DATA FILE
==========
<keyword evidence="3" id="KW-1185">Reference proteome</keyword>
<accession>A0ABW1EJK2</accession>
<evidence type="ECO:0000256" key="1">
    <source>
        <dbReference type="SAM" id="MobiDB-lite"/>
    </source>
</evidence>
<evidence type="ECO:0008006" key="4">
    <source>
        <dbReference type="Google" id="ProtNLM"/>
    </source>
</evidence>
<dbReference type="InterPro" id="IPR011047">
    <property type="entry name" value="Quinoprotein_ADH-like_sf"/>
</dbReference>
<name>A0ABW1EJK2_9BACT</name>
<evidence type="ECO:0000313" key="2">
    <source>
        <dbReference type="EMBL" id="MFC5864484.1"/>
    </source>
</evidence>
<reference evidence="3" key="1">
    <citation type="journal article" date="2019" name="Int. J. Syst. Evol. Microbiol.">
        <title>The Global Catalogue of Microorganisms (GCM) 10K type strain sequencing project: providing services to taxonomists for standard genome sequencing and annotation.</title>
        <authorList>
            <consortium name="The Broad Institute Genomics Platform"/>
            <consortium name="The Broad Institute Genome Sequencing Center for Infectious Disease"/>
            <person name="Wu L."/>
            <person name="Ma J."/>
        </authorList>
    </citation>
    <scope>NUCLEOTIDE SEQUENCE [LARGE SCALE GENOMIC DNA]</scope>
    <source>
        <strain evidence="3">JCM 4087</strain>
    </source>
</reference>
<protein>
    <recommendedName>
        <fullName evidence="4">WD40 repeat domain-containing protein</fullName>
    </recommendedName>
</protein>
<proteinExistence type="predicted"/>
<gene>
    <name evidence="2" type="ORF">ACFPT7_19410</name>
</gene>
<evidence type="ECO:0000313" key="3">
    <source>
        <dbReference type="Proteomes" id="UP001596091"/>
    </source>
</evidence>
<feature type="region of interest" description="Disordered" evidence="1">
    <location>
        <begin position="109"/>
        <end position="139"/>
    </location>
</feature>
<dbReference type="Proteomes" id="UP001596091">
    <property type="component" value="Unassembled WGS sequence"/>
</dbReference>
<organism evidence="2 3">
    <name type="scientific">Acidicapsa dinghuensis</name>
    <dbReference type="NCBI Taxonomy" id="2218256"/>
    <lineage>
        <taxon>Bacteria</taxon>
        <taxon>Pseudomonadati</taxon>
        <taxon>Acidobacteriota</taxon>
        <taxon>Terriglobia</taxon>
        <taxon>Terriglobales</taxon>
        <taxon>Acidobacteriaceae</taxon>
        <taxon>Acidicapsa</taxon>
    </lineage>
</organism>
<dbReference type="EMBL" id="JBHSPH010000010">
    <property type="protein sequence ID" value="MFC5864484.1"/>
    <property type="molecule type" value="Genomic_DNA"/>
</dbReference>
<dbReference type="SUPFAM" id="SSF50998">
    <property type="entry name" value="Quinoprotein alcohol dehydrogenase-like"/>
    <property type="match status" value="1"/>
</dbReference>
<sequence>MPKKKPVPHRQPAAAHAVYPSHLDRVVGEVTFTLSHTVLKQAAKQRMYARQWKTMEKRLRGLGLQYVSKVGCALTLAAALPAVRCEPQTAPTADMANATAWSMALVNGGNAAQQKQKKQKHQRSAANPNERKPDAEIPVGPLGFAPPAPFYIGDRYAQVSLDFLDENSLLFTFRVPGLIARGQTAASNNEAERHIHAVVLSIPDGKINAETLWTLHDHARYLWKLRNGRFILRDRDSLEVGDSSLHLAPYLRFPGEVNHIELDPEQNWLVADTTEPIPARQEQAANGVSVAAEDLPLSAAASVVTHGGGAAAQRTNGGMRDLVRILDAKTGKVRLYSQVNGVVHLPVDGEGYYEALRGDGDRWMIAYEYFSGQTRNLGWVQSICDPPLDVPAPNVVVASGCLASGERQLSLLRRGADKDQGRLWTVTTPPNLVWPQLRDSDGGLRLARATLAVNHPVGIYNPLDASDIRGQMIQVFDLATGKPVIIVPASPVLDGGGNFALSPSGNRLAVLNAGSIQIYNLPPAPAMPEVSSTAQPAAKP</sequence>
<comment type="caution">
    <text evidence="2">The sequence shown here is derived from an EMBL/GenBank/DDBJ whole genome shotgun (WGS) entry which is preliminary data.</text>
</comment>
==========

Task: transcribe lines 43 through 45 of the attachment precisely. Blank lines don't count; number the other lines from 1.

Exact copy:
<gene>
    <name evidence="2" type="ORF">ACFPT7_19410</name>
</gene>